Disaster strikes a group of teenage girls taking part in a summer camp excursion when they encounter a dangerous and deadly couple. Camp councilor, Nancy (Hallie Todd), takes her campers on a technology free trip down an Idaho river on a house boat. When the boat malfunctions stranding them in the wilderness, miles from civilization, alone and helpless, they become prey for a deranged and murderous couple who begin picking them off one by one. The girls must unite to survive.
Veteran character actor Glenn (The Outsiders, Rumblefish, Peggy Sue Got Married) Withrow makes his directorial debut with The Mooring, co-written with his wife, actress Hallie Todd and their daughter Ivy Withrow. The film is an odd family affair, but it does produce a well made and effective thriller despite some issues with pacing, character and focus. To the film’s credit, the script tries to flesh out each and every camper and the councilor, Nancy; however, this is also a bit of a case of biting off too much. No single character gets enough attention for the audience to focus upon which tends to leave the viewer confused and uninvolved. The dynamic for the group is strong though even if the conflicts between the group, however brief, are a bit forced. The psychotic couple that arrives to help the stranded campers are appropriately and realistically ruthless and sadistic. Their unconventional relationship keeps things on edge and provides the film with a thrilling and rewarding climax. The Mooring is an exceptional entry into the The Most Dangerous Game or Deliverance sub-genre and the movie doesn’t have to rely on stereotypes or extravagant murders to keep things interesting. It may not be a perfect film, but it is a solid, entertaining film of survival.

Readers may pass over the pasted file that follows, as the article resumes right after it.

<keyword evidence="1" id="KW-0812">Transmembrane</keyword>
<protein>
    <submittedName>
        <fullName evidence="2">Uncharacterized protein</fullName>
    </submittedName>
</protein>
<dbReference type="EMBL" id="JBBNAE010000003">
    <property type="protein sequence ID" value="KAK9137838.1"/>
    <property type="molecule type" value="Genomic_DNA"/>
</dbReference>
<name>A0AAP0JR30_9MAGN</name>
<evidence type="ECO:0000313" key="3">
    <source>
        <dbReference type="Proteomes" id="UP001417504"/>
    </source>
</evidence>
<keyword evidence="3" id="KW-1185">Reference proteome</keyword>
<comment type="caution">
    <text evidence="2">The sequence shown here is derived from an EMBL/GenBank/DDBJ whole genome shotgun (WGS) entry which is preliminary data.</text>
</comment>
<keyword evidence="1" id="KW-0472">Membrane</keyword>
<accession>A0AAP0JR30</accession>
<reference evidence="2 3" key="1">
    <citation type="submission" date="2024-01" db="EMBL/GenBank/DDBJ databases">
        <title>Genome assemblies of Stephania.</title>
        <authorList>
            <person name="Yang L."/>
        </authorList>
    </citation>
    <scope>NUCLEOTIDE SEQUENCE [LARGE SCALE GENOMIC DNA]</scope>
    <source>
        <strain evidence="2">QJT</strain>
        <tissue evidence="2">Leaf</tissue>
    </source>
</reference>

Hallie Todd heads the cast as the camp councilor, guiding the teenage girls on their technology free trip down the river. She handles the role with a grand amount of compassion and quiet concern, especially when things begin to go south. Even as she is trying to comfort the girls, reassuring them things are fine, her eyes reveal the truth, how she really feels, resulting in mounting tension and setting the tone for the remainder of the film. When she first encounters Mickey (Brooklyn Tate), the female killer, Hallie handles the dialog with an extraordinary amount of panache, balancing politeness with nervous trepidation. She provides the film with its needed maturity from the onset. The rest of the girls on the house boat vary in their delivery. Each is successful in bringing their character to life, but they all struggle to make a unique impression. As a whole, they are a fantastic entourage of young actresses making for a wholly believable group of troubled young women; however, individually, they are left to rely on the small differences provided by the script to set them apart from each other. As a result it is difficult to champion any one character over the other. This also causes the action to be slightly confusion when things ramp up: which girl just died, who just got shot, which girl is in which group.